Warner Music Group's £487 million acquisition of Parlophone Label Group has this morning been fully approved by European regulators.
The decision is effectively the final global approval Warner required in the West, after the deal was approved in the US and Brazil last month. Warner owner Access Industries outbid rivals such as BMG and Sony to the deal in February.
Previously owned by EMI Music, PLG was a forced divestment from Universal Music Group's (UMG) £1.2bn acquisition of its fellow major label last year.
Although its catalogue did not comprise recordings from the most famous Parlophone artist, The Beatles - whose rights are now owned by Universal - the Parlophone catalogue includes gems such as Pink Floyd, David Bowie and Blur. Modern-day artists signed to Parlophone include Tinie Tempah and Coldplay.
Warner has commited to launching Parlophone as an active, frontline operating label within its group, alongside Warner Bros Records and Atlantic in the UK. It has also acquired Virgin Classics and EMI Classics as part of the deal - and has commited to launching a new classical brand in future, utlising this catalogue.
The major has planned £45m in annual cost-savings as it integrates the PLG business into its own.
The EU said in a statement that: "The Commission's investigation confirmed that the proposed transaction would not raise competition concerns, in particular because following the acquisition, WMG will continue to face competition from the two remaining major music companies, namely Universal Music Group (UMG) and Sony, as well as from independent music labels.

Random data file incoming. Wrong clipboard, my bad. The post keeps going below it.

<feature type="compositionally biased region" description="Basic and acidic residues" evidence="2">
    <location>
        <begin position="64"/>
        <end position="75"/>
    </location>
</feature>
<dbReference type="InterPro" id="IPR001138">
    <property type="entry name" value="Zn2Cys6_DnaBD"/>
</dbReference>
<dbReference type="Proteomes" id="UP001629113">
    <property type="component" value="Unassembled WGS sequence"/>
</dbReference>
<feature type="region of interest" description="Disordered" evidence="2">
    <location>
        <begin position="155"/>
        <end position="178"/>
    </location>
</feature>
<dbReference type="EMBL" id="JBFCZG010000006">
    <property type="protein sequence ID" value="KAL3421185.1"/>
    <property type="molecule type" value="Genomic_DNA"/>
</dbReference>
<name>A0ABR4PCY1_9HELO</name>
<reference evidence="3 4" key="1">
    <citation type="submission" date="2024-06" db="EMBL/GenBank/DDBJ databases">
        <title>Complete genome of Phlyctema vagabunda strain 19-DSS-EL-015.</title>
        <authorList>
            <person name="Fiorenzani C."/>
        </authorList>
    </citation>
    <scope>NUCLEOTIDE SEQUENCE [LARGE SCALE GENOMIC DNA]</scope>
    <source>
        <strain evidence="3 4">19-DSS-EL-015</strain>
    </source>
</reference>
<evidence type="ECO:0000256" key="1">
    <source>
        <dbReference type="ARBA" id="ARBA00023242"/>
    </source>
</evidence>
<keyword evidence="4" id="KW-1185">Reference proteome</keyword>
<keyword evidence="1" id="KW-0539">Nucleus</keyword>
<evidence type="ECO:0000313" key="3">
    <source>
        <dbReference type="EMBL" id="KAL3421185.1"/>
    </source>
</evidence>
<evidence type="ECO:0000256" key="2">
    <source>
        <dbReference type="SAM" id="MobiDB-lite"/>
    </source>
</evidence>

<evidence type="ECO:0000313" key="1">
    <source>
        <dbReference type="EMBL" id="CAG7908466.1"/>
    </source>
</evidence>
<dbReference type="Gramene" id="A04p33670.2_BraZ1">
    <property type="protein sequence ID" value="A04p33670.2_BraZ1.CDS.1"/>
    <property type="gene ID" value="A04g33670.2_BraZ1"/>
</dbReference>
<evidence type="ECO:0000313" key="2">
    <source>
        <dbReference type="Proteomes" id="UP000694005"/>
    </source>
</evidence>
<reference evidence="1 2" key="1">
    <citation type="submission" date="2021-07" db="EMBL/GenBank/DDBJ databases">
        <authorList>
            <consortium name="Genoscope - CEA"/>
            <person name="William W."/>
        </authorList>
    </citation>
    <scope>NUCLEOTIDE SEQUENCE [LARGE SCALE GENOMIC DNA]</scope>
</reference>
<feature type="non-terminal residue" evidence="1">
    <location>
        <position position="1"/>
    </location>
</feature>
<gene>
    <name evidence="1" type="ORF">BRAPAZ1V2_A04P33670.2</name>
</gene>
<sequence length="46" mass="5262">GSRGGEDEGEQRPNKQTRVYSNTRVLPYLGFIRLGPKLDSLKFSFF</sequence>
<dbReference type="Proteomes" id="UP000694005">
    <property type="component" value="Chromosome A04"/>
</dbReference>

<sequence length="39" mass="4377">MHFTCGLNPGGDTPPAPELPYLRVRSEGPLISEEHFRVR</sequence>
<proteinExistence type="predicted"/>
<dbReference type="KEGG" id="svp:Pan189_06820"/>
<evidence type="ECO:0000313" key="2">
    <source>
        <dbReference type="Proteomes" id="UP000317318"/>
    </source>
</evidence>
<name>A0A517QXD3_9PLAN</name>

"The Commission's investigation showed that WMG has limited market shares and that the increment in market share deriving from the proposed acquisition is rather limited in most of the affected territories. The investigation also showed that following the transaction, WMG will continue to face competition from the two other majors, as well as from independent music labels. The Commission therefore concluded that the proposed transaction would not have anti-competitive effects in any of the affected markets.
"Moreover, a number of respondents to the market investigation pointed out that the proposed transaction may actually reinforce competition, as it may lead to an increase of the competitive pressure exercised by WMG on both UMG and Sony."
Warner Music Group CEO Steve Cooper said: "With today’s EC clearance, we are an important step closer to combining WMG and PLG - two companies that have continually built upon their incredibly rich musical heritage by remaining at the forefront of artist development. We look forward to the transaction closing in a few weeks so our work together can begin in earnest.”
Warner announced its Q2 fiscal results yesterday, with $2m profit posted in the three months to March 31, 2013.
Former chairman Edgar Bronfman Jr. exited the company's board of directors last night.